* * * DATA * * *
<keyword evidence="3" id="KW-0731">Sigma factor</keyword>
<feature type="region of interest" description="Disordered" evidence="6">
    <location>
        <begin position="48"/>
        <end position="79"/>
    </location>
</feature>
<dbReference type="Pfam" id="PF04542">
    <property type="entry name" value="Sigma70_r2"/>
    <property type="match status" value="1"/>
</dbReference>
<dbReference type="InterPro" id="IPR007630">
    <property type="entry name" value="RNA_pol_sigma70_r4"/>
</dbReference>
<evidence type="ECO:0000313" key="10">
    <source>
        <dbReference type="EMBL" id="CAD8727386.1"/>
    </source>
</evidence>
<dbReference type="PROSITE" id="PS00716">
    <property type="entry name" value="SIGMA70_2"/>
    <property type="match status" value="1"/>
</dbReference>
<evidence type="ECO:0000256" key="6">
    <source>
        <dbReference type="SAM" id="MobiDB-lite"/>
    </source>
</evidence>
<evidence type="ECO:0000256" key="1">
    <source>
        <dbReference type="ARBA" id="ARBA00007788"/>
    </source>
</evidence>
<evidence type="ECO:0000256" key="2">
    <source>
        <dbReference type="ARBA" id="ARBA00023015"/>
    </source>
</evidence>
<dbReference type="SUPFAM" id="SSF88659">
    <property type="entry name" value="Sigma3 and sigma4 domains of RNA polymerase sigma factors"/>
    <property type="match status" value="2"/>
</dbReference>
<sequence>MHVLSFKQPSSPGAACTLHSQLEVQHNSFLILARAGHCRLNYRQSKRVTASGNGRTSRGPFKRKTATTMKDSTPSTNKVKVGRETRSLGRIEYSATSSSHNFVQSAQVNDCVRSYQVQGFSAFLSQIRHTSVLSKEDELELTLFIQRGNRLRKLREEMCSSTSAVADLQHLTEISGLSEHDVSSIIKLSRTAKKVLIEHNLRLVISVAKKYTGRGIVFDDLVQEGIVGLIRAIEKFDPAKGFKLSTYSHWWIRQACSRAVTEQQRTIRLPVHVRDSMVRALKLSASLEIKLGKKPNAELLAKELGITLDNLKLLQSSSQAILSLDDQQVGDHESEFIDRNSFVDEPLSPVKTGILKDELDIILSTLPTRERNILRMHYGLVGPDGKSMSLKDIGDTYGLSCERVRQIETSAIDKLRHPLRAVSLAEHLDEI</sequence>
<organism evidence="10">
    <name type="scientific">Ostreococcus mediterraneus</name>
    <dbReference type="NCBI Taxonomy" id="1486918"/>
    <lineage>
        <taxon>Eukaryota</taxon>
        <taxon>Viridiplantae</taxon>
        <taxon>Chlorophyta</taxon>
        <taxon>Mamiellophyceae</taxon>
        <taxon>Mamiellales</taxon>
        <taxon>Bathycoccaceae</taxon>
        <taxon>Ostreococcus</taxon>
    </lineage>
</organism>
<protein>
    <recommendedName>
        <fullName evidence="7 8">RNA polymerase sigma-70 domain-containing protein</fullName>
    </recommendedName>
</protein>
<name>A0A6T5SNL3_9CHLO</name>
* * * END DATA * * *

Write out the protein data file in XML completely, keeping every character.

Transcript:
<keyword evidence="3" id="KW-0731">Sigma factor</keyword>
<feature type="region of interest" description="Disordered" evidence="6">
    <location>
        <begin position="48"/>
        <end position="79"/>
    </location>
</feature>
<dbReference type="Pfam" id="PF04542">
    <property type="entry name" value="Sigma70_r2"/>
    <property type="match status" value="1"/>
</dbReference>
<dbReference type="InterPro" id="IPR007630">
    <property type="entry name" value="RNA_pol_sigma70_r4"/>
</dbReference>
<evidence type="ECO:0000313" key="10">
    <source>
        <dbReference type="EMBL" id="CAD8727386.1"/>
    </source>
</evidence>
<dbReference type="PROSITE" id="PS00716">
    <property type="entry name" value="SIGMA70_2"/>
    <property type="match status" value="1"/>
</dbReference>
<evidence type="ECO:0000256" key="6">
    <source>
        <dbReference type="SAM" id="MobiDB-lite"/>
    </source>
</evidence>
<evidence type="ECO:0000256" key="1">
    <source>
        <dbReference type="ARBA" id="ARBA00007788"/>
    </source>
</evidence>
<evidence type="ECO:0000256" key="2">
    <source>
        <dbReference type="ARBA" id="ARBA00023015"/>
    </source>
</evidence>
<dbReference type="SUPFAM" id="SSF88659">
    <property type="entry name" value="Sigma3 and sigma4 domains of RNA polymerase sigma factors"/>
    <property type="match status" value="2"/>
</dbReference>
<sequence>MHVLSFKQPSSPGAACTLHSQLEVQHNSFLILARAGHCRLNYRQSKRVTASGNGRTSRGPFKRKTATTMKDSTPSTNKVKVGRETRSLGRIEYSATSSSHNFVQSAQVNDCVRSYQVQGFSAFLSQIRHTSVLSKEDELELTLFIQRGNRLRKLREEMCSSTSAVADLQHLTEISGLSEHDVSSIIKLSRTAKKVLIEHNLRLVISVAKKYTGRGIVFDDLVQEGIVGLIRAIEKFDPAKGFKLSTYSHWWIRQACSRAVTEQQRTIRLPVHVRDSMVRALKLSASLEIKLGKKPNAELLAKELGITLDNLKLLQSSSQAILSLDDQQVGDHESEFIDRNSFVDEPLSPVKTGILKDELDIILSTLPTRERNILRMHYGLVGPDGKSMSLKDIGDTYGLSCERVRQIETSAIDKLRHPLRAVSLAEHLDEI</sequence>
<organism evidence="10">
    <name type="scientific">Ostreococcus mediterraneus</name>
    <dbReference type="NCBI Taxonomy" id="1486918"/>
    <lineage>
        <taxon>Eukaryota</taxon>
        <taxon>Viridiplantae</taxon>
        <taxon>Chlorophyta</taxon>
        <taxon>Mamiellophyceae</taxon>
        <taxon>Mamiellales</taxon>
        <taxon>Bathycoccaceae</taxon>
        <taxon>Ostreococcus</taxon>
    </lineage>
</organism>
<protein>
    <recommendedName>
        <fullName evidence="7 8">RNA polymerase sigma-70 domain-containing protein</fullName>
    </recommendedName>
</protein>
<name>A0A6T5SNL3_9CHLO</name>